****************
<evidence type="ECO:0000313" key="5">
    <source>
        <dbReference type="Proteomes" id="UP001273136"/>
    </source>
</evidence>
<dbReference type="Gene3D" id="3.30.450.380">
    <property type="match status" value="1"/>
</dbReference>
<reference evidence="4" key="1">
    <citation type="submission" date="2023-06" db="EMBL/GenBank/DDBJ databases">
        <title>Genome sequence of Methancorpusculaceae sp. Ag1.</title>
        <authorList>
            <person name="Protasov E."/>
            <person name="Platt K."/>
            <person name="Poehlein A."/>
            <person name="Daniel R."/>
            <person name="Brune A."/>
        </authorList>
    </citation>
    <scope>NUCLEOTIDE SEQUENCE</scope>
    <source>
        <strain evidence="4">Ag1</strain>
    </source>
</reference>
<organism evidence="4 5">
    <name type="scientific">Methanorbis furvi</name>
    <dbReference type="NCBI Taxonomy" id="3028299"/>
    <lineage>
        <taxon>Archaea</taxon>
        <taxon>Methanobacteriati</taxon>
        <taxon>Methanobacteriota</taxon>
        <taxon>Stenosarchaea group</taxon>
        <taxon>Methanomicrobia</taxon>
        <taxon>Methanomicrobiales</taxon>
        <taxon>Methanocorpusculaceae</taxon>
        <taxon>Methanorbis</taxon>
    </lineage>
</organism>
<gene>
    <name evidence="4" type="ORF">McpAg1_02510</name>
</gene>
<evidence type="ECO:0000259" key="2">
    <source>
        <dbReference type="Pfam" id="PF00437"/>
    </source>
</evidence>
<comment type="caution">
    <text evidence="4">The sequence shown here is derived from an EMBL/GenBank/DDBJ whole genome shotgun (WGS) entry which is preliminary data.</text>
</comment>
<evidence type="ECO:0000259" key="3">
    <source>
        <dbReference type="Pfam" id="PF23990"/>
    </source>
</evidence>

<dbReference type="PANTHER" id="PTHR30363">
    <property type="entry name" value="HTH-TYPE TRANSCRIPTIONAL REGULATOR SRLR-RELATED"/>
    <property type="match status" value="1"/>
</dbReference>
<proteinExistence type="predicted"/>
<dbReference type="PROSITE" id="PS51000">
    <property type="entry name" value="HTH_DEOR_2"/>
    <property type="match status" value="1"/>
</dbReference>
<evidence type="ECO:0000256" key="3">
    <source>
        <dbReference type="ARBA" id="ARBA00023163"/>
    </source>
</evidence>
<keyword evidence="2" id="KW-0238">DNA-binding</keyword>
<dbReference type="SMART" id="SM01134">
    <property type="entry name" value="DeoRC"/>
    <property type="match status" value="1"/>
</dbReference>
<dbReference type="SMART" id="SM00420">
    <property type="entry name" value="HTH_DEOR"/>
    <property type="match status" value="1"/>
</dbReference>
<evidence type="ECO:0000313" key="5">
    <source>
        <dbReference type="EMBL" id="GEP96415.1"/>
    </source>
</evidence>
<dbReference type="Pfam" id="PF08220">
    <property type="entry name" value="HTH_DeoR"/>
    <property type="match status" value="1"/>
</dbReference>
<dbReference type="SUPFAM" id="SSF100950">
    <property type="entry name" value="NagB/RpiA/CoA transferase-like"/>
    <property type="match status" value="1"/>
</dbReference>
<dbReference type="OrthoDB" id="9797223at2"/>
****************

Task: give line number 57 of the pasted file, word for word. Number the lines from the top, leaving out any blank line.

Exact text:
    <property type="match status" value="1"/>